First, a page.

First it popped up at East Creech in Purbeck and now the 20 metre long Sand Lizard has been caught on film spending the last couple of weeks in the shadow of the ruins of Corfe Castle.
The stunning drone images by photographer Paul Harris, show the temporary art installation on the north slip of the castle mound just before the sun dropped below a neighbouring hill.
What a view – the Sand Lizard, National Trust Corfe Castle and a Swanage Railway steam locomotive all in one shot!
Hard to ignore and inspiring
The lizard, which arrived in time for the Planet Purbeck Festival, will stay at Corfe Castle until the beginning of October 2023.
It has been created by local artist Eilidh Middleton from Church Knowle, who has a reputation for creating hard to ignore and inspiring art installations across Purbeck and beyond.
She is keen to point out that what people see isn’t a ‘fluffy’ lizard but a message. While the sand lizard as a species does exist in Purbeck, it’s becoming an increasingly endangered reptile in the UK.
The idea behind the eye-catching work of art, backed by the wildlife charity Amphibian and Reptile Conservation, is to raise awareness of this issue and get people talking.
While actually made from plywood, the Sand Lizard was made to look like it was carved into chalk, inspired by the unmissable Cerne Abbas Giant in Dorset
“Plight of this tiny creature”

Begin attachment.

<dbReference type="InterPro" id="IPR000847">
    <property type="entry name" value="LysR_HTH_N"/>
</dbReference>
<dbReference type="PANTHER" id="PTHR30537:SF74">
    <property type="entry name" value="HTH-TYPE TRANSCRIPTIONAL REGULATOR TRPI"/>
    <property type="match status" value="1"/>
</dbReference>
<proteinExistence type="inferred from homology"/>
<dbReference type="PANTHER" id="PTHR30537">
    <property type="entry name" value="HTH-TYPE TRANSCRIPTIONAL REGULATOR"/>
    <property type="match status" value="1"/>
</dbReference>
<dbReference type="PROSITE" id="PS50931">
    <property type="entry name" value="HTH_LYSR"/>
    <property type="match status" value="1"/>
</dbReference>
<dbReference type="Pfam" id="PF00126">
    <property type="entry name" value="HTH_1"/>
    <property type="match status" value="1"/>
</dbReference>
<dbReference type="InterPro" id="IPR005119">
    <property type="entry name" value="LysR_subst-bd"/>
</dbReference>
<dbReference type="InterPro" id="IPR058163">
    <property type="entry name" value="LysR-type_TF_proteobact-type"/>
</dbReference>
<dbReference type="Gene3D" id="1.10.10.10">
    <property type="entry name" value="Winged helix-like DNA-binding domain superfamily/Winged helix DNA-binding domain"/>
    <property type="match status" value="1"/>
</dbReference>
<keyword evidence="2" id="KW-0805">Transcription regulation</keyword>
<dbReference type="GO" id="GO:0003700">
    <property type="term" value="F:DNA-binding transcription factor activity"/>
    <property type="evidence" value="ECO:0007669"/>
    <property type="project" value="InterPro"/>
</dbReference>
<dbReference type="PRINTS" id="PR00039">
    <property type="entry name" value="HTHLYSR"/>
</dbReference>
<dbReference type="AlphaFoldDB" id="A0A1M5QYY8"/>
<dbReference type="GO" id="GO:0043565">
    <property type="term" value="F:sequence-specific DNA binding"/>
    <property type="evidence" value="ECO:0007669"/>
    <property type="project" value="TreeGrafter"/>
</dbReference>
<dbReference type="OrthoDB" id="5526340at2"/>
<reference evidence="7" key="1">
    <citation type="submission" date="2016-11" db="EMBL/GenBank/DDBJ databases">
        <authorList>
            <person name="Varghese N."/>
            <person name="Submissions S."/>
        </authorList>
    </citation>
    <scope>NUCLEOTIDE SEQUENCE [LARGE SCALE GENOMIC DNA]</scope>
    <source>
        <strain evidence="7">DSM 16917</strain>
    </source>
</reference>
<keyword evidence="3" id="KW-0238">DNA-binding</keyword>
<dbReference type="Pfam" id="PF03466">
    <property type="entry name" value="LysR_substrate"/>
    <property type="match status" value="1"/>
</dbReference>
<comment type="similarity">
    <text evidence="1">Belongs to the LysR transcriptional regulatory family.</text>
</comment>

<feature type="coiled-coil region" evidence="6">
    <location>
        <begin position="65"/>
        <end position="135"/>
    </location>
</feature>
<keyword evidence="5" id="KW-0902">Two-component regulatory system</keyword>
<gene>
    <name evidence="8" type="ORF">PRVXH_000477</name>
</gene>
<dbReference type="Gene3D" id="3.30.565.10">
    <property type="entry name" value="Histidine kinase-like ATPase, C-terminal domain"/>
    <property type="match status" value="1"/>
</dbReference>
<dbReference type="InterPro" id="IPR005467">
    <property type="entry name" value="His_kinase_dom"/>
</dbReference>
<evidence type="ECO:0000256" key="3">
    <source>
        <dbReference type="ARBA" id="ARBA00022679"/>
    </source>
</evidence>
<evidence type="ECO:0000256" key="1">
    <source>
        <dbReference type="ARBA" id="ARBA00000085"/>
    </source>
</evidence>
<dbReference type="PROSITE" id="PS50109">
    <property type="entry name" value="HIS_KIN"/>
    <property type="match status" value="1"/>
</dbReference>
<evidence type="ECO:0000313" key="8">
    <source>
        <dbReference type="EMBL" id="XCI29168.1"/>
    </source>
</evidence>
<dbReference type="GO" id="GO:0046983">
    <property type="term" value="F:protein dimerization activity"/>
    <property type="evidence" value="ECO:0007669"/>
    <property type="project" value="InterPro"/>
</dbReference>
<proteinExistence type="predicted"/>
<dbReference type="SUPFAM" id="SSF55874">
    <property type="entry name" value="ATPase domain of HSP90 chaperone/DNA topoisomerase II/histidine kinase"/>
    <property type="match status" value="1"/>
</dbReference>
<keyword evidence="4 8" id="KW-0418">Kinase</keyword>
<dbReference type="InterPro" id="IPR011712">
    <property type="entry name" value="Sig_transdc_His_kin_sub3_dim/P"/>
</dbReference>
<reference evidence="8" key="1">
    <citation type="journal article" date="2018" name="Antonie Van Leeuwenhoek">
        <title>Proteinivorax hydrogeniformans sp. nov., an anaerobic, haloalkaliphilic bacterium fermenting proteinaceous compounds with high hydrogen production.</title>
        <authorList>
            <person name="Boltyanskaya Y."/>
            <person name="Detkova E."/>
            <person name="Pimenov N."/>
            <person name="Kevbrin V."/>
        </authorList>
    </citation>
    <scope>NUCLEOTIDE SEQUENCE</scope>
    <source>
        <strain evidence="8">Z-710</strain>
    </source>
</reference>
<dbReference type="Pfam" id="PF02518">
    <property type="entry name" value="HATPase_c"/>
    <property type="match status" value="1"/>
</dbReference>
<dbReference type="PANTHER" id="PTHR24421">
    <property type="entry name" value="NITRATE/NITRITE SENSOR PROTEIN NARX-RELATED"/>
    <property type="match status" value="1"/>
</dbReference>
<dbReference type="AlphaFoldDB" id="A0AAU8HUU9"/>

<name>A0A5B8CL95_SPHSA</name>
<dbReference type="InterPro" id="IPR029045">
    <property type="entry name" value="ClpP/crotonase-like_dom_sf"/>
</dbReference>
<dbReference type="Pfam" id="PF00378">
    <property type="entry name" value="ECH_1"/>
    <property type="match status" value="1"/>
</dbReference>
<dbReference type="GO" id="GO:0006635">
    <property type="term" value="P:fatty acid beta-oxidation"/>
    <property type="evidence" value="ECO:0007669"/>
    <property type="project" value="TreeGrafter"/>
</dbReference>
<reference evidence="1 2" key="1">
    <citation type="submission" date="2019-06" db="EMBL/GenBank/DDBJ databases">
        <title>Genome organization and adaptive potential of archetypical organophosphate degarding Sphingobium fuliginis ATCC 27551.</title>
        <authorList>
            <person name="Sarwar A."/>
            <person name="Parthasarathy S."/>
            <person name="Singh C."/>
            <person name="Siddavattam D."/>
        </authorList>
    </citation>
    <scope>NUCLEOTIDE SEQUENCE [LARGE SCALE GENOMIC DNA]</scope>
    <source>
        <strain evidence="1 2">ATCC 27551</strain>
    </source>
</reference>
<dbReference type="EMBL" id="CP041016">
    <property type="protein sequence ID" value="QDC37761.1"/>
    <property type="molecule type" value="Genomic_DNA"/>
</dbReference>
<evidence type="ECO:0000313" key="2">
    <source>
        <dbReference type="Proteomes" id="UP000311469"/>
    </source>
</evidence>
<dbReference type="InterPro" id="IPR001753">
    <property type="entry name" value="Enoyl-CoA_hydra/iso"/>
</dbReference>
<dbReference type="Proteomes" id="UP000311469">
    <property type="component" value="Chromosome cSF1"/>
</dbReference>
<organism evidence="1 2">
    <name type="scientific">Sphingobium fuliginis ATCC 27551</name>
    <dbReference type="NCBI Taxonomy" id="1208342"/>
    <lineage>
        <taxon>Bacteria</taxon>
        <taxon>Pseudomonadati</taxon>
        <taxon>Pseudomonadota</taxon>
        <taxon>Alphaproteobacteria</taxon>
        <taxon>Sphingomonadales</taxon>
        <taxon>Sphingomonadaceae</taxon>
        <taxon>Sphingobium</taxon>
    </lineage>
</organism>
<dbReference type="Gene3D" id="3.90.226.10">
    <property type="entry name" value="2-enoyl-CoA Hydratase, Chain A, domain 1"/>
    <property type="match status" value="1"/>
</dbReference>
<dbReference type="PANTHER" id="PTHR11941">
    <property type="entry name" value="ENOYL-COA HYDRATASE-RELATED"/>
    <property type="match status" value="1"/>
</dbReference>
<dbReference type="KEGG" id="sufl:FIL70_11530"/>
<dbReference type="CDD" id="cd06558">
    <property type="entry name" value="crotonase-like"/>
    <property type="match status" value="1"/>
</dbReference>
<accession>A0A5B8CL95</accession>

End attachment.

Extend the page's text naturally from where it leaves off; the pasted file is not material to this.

Eilidh Middleton said:
“When given the generous offer from the National Trust to relocate the Sand Lizard installation to Corfe Castle I considered what a pop up art installation was.
“I believe it’s a once off, a huge surprise that passes through our lives briskly and then disappears. This is what gives a message impact.
“However this installation’s message is about the plight of this tiny creature, not the accolades of the Art itself: so the twenty metre long Lizard has now relocated to Corfe Castle. Many more people have seen it and will continue to enjoy it until early October.”
Not a ‘fluffy’ lizard but a message on the Mound
The National Trust got special permission from Historic England in order for the temporary installation to appear on the Corfe Castle mound, a listed monument.
It will be carefully removed at the beginning of October 2023, leaving no permanent trace.
While Eilidh never intended her Sand Lizard to be anything other than temporary, the success of the project may see it popping up again in Purbeck. But where next? Keep your eyes peeled!